The Pawn and Pint in Kansas City, Missouri will always hold a lot of first memories for us. It was the first boardgame pub we’d ever been to, but at the same time it is the first time we’d ever done an interview for our Dice Voyeurs podcast, as well as the location where Greg, Roxy’s dad, first played a roleplaying game. There’s a certain amount of pride that Kansas City is Roxy’s hometown (go Royals!) and that such an amazing location for geekery can be found there.
When we first visited Pawn and Pint it was for our blog The Nomadic Nerd and they were still located in the Crossroads district. Ed Schmalz had opened the Pawn and Pint following a successful Kickstarter campaign in 2016. It was a smaller and simpler location, but still larger than most game stores we’d ever visited. Even when first opening it had a very expansive board game library, tons of tables, and they were constructing their bar. Something about the place seemed to just breathe confidence and success.
On our return, over a year had passed and much had changed! The Pawn and Pint moved into a new location in Kansas City's River Market with even more floor space and a mezzanine level which can be rented for groups or events on weeknights! It has a full bar that serves up local beers and coffees and shares a kitchen with the Homesteader Cafe next door which will deliver to the bar! By all accounts, it is a rare night indeed that the place is not packed out with board gamers or RPG campaigns. Even the library of board games has expanded: where it was once several hundred you can now find over a thousand filling their wall, including the newest and hottest releases!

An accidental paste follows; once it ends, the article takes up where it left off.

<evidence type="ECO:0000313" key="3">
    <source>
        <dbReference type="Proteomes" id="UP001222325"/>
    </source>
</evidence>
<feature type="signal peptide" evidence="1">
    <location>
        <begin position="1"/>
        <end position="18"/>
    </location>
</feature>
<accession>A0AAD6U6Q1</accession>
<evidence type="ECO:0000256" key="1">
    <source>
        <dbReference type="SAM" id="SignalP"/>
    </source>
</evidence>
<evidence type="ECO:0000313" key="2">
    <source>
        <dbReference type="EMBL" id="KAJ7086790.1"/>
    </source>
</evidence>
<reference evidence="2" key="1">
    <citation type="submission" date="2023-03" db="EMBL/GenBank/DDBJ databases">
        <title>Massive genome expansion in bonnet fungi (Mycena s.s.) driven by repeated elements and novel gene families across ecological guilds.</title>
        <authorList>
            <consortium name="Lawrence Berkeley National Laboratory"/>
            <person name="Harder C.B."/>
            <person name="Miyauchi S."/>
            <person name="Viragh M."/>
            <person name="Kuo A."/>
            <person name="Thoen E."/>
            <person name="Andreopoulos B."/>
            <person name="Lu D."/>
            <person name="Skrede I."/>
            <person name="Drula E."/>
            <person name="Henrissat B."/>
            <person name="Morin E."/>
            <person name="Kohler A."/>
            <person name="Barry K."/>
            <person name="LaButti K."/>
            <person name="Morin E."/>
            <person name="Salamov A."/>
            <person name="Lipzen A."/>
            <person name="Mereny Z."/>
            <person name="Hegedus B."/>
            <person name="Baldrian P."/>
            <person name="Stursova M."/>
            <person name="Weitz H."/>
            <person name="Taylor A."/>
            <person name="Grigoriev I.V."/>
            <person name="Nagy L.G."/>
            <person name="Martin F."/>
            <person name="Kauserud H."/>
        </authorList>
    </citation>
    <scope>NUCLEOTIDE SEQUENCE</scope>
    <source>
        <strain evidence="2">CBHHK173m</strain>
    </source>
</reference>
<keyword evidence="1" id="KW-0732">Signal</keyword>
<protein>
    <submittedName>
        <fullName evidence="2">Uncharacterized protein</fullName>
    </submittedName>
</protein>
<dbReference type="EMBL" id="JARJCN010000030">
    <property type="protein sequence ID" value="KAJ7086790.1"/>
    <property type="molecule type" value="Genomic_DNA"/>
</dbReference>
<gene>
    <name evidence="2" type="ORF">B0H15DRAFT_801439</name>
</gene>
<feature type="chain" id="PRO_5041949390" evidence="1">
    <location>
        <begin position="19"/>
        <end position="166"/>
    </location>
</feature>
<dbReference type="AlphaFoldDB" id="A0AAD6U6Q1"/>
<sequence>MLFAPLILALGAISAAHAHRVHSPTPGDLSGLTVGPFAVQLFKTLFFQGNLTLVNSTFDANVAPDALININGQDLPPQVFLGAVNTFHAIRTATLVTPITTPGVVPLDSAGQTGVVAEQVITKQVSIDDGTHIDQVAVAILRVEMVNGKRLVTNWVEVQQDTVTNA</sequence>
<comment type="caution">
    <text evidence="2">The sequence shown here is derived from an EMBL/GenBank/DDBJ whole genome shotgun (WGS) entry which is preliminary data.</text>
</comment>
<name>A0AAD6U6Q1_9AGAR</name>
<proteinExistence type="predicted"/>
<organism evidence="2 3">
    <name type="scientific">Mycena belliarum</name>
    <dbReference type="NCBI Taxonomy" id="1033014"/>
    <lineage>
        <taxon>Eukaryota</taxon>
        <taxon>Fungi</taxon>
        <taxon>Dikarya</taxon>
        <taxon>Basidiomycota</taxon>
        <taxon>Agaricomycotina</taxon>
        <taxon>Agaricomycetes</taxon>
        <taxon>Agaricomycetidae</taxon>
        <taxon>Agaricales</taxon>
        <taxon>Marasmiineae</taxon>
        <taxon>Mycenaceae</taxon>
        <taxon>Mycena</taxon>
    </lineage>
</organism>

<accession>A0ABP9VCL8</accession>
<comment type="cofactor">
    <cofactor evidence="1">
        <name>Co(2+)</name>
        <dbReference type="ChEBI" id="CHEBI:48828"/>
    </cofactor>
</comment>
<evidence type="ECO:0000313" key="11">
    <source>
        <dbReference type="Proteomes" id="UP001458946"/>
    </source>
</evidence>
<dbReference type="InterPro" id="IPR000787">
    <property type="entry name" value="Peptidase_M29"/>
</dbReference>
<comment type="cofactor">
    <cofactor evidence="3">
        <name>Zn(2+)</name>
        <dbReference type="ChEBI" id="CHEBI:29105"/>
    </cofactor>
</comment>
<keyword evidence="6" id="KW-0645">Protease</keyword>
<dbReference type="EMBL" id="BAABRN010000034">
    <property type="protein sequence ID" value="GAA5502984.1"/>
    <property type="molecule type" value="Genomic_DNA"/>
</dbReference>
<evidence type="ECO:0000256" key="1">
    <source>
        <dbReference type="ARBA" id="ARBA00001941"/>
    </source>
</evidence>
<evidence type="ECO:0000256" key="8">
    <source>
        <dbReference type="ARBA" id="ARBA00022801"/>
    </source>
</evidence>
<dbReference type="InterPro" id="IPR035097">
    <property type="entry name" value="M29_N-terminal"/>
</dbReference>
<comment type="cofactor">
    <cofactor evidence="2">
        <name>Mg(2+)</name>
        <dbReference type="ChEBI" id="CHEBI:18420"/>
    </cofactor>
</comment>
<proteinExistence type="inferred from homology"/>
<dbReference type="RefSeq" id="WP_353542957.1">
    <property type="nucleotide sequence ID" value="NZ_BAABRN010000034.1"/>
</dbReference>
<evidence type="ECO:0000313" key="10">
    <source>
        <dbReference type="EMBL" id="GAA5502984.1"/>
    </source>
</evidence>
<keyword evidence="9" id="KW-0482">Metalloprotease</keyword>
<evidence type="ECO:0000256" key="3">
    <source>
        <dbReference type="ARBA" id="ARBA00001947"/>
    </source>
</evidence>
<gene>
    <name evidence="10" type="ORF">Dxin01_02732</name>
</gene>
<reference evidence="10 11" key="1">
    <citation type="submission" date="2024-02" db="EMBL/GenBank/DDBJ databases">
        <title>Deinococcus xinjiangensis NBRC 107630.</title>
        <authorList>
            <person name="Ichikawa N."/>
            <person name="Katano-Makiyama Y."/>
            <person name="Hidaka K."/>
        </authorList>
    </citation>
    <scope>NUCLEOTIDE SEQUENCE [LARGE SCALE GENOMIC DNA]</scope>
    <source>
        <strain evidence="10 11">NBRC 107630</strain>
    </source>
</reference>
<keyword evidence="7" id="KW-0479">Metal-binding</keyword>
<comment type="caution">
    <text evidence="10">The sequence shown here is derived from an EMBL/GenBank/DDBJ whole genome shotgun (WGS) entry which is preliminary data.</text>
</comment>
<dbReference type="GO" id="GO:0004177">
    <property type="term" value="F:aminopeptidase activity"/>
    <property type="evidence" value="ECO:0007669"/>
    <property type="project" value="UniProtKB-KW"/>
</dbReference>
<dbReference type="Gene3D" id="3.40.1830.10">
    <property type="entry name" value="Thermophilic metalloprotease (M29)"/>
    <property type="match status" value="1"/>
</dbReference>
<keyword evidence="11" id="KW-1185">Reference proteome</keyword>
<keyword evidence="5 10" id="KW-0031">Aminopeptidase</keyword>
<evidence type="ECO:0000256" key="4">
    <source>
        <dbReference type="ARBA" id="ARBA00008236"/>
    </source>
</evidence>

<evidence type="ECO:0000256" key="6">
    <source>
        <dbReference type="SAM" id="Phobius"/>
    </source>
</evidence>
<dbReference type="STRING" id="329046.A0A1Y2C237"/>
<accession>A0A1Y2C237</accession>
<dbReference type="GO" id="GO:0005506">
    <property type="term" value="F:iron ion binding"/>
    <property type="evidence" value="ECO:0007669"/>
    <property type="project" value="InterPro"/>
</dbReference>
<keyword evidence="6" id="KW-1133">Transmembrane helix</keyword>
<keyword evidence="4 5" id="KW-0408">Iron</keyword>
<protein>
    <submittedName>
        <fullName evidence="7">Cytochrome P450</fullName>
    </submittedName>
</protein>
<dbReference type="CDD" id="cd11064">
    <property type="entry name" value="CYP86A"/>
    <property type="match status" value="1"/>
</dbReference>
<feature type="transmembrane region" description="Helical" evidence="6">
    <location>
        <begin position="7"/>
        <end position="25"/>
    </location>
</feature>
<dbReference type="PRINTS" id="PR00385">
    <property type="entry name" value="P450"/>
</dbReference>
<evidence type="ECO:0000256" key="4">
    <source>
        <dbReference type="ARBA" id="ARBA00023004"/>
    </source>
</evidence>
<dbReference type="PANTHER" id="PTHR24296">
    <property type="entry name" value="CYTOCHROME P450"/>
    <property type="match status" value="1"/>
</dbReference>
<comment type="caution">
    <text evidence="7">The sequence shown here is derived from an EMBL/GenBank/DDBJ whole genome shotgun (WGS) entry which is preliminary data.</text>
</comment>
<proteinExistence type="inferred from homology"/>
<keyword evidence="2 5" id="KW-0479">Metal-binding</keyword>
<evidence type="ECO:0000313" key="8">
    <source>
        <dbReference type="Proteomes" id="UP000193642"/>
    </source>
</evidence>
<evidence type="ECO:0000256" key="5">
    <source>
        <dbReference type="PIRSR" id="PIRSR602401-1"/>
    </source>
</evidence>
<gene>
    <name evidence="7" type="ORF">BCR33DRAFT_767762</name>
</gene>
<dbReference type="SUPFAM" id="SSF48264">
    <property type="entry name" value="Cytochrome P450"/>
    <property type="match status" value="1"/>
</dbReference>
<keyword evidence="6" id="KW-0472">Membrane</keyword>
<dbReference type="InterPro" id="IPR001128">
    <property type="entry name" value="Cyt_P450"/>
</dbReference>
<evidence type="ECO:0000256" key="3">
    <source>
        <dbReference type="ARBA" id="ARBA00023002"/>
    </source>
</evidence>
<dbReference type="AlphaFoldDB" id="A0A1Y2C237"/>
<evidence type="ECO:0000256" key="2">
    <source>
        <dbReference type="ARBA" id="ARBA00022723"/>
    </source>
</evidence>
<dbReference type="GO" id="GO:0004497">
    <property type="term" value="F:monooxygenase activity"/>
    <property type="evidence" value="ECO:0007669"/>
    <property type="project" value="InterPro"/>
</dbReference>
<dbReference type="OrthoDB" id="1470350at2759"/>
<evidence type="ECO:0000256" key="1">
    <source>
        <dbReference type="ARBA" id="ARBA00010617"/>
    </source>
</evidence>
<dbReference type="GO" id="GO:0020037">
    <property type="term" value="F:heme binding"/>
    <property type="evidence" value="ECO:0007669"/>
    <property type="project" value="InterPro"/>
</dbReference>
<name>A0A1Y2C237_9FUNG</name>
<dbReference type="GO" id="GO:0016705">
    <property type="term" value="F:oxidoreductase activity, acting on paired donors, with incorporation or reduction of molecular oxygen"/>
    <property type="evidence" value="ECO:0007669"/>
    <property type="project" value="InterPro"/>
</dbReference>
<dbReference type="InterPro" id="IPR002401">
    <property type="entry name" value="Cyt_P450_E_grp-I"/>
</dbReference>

Pawn and Pint is an anchor for the gamers in the Kansas City community and that is why we were truly honored to sit down with Ed and his staff and talk again—but this time for our podcast! We had a great time talking over coffee about the newer Pawn and Pint before discussing a special member of the Kansas City gamer community: a local artisan named John Lundt whose dice carriers and boxes are available to be purchased there. The smaller single set dice boxes were thin and elegant with a simple dark cherry stain to them that gave them a very high quality look to them. These smaller set holders had magnets built into them so that they snapped shut and secured the dice (which you can hear us playing with during the recording).
The larger dice box/tray had a much more light natural wood appearance with some great shade differences between the various elements of its construction. The larger decorative brads on it gives it the appearance that it was constructed with classic nails that really would pop out at a game table. The top slides on and off and fits securely (a sign of a true master craftsman!). We were pleased and excited when we bought two of the smaller dice boxes and found that they could easily fit all together inside of the larger one! We aren’t sure if this was intended by the creator, but it makes for less bulk when carrying it all and is reminiscent of dice box/tray sets that some of the larger companies are now creating. We’ve often talked on our show about how this is a new renaissance in the gaming community where the desire for new games, new dice, new items, and new places to play and interact is on the rise. Pawn and Pint has made a huge impact in Kansas City that not only fills a void, but opens up all new possibilities! Both episodes of the podcast are featured at the top of this article: Part 1 features Ed Schmalz, owner and proprietor, and Part 2 includes our interview with Director of Events, Donald the GM.